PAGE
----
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Sgt. Jeff Duncan, 8th Army Chaplain’s Office, on top, spars with Denis Kang.

Sgt. Jeff Duncan, 8th Army Chaplain’s Office, on top, spars with Denis Kang. (Jimmy Norris / S&S)

Sgt. Jeff Duncan, 8th Army Chaplain’s Office, on top, spars with Denis Kang.

Sgt. Jeff Duncan, 8th Army Chaplain’s Office, on top, spars with Denis Kang. (Jimmy Norris / S&S)

Spirit Martial Challenge heavyweight champion Denis Kang, on top, uses Sgt. Jeff Rogers, 3rd Military Intellegence Battalion to demonstrate an arm bar variation to members of the Yongsan Combatives Team on Saturday at Camp Coiner, South Korea.

Spirit Martial Challenge heavyweight champion Denis Kang, on top, uses Sgt. Jeff Rogers, 3rd Military Intellegence Battalion to demonstrate an arm bar variation to members of the Yongsan Combatives Team on Saturday at Camp Coiner, South Korea. (Jimmy Norris / S&S)

Denis Kang, standing right, coaches the Yongsan Combatives Team through a series of drills. Kang, a longtime friend of team coach Henry Jung, volunteered to spend two hours with members of the team to help them sharpen their skills.

Denis Kang, standing right, coaches the Yongsan Combatives Team through a series of drills. Kang, a longtime friend of team coach Henry Jung, volunteered to spend two hours with members of the team to help them sharpen their skills. (Jimmy Norris / S&S)

SEOUL — Members of the Yongsan Combatives Team spent Saturday preparing for a Koreawide tournament by training with a professional fighter.

Denis Kang, Spirit Martial Challenge heavyweight champion, volunteered to spend about two hours at a Camp Coiner motor pool, walking the team through drills and sparring.

Team member Sgt. Ruben Covarrubias said he had asked team coach Henry Jung to invite Kang to help team members prepare for tournament-style mixed martial arts. In the later rounds of many Army tournaments, fighters progress from the grappling they are familiar with to limited striking.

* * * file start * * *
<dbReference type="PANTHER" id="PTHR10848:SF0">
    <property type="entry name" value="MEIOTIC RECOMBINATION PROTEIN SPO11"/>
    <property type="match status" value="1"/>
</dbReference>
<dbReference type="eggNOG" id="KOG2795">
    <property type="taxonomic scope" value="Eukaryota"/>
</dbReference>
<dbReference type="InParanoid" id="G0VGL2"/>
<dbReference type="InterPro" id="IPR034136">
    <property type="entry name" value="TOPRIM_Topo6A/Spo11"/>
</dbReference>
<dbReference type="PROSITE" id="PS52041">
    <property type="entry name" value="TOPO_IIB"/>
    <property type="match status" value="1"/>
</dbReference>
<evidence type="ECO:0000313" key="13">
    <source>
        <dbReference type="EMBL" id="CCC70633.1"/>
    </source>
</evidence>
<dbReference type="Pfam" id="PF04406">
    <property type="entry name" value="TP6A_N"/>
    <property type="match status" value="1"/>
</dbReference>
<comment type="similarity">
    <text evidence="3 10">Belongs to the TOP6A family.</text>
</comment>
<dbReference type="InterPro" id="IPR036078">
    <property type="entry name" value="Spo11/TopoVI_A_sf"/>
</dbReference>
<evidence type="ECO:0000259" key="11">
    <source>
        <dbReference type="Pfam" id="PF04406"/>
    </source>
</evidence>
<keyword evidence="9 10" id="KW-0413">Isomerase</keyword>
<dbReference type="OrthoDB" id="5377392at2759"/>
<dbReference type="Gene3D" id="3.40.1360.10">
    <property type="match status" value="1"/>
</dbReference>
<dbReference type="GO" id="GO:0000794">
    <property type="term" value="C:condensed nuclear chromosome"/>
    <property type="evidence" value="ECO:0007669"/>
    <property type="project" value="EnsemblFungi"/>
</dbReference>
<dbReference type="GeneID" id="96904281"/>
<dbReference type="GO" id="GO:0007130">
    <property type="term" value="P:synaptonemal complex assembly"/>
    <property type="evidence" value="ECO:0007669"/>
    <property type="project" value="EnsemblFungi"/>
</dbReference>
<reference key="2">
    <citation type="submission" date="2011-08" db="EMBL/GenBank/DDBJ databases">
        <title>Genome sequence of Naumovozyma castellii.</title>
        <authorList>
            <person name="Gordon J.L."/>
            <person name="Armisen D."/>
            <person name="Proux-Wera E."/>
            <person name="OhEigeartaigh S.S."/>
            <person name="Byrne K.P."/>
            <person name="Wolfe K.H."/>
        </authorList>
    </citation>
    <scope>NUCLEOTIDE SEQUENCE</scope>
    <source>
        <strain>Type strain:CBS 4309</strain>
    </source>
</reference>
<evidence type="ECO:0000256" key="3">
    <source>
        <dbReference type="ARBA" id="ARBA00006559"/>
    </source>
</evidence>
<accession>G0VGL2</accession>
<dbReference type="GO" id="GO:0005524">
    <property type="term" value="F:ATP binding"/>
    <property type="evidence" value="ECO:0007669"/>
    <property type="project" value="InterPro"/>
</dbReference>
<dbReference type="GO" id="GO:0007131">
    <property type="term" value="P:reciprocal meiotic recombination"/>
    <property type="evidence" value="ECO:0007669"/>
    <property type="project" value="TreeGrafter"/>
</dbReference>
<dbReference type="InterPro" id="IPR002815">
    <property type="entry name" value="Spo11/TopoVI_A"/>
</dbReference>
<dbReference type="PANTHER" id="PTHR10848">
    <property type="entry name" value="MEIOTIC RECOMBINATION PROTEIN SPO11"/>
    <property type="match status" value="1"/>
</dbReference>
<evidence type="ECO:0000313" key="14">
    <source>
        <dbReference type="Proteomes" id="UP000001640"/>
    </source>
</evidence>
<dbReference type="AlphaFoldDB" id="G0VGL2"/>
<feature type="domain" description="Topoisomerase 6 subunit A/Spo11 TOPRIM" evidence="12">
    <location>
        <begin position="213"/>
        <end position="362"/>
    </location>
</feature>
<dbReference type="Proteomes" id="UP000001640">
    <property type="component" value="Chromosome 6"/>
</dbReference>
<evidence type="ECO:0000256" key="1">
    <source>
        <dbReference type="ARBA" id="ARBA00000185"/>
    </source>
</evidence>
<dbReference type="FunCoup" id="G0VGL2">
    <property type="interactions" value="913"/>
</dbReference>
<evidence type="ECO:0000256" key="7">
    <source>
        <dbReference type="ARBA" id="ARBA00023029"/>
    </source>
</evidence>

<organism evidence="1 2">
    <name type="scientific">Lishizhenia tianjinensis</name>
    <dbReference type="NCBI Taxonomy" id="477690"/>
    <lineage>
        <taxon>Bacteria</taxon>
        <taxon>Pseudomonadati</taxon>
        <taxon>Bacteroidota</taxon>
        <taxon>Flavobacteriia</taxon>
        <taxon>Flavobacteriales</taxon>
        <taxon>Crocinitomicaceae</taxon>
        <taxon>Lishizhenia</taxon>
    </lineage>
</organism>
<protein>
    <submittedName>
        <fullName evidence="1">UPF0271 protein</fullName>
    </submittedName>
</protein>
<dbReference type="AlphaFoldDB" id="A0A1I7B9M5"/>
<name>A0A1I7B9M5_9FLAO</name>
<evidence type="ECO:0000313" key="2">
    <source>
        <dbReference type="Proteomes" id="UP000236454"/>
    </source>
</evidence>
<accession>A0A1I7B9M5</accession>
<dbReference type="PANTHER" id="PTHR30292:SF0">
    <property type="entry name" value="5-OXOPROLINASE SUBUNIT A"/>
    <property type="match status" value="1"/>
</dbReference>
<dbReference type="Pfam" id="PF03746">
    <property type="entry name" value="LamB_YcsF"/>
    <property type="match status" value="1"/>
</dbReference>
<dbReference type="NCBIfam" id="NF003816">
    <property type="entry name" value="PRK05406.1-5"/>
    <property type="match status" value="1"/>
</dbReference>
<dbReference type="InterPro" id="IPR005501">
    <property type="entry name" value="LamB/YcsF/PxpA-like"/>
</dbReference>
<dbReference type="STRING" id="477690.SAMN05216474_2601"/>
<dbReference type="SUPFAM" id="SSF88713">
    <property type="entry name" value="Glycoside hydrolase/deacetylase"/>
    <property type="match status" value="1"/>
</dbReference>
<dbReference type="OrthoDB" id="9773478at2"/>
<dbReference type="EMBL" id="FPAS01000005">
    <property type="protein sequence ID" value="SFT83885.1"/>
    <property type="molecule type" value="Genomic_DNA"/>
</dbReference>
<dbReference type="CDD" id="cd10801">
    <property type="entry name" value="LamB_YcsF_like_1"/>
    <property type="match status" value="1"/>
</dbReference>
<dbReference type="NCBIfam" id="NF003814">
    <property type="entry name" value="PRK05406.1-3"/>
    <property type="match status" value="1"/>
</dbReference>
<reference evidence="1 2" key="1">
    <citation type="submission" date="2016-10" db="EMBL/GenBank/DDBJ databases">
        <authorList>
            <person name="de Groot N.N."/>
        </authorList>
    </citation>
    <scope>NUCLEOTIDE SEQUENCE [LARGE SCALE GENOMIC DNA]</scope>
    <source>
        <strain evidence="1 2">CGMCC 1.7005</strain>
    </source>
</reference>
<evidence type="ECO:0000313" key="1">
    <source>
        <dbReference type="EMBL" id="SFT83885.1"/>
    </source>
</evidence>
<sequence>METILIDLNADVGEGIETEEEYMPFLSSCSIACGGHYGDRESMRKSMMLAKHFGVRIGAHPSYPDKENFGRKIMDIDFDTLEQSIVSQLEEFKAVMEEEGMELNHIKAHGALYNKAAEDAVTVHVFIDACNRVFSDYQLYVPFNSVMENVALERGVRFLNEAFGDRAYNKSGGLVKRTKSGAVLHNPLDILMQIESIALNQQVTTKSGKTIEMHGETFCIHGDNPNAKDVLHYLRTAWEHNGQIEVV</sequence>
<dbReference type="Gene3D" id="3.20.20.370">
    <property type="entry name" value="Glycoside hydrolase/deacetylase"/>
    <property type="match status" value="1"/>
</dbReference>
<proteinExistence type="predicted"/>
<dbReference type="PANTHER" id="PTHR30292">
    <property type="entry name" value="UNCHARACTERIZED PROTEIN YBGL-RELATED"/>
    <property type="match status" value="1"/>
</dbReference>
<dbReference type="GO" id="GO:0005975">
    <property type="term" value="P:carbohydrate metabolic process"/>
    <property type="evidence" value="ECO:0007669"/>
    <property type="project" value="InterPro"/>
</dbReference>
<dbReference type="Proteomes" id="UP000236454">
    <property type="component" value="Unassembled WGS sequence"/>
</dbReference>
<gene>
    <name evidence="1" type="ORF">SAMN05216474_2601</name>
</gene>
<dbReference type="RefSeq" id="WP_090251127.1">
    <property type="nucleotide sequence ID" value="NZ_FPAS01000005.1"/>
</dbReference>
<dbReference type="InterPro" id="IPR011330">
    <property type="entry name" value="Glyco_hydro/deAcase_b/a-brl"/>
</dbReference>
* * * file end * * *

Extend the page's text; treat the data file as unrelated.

"The moves are for different scenarios," Kang said. "What [soldiers] do is more for real life. What I do is a sport. But they still go hand in hand."

Kang, a veteran of Pride, K-1 and Dream fighting circuits, said he chose drills he used before his last match. He said he was pleased with the soldiers’ progress during the session.

"They’re good for beginners," Kang said. "They’re very eager, and they learn fast."

Members of the team said they felt the training would help them in future competition.

"We know all the basic moves, but he knows all the little nuances and details that perfect it," Capt. Phil DeAguilera said. "If you roll with a guy like that, even once, it’s going to improve your game."

The South Korea tournament — yet to be scheduled — will be the qualifier for an Armywide tournament, Jung said. Jung said he thinks most of the 10-person team has a good chance of making it past the qualifier and into the Army tournament. "I just wanted to give the team a chance to touch hands and spar with someone who is really good," Jung said.


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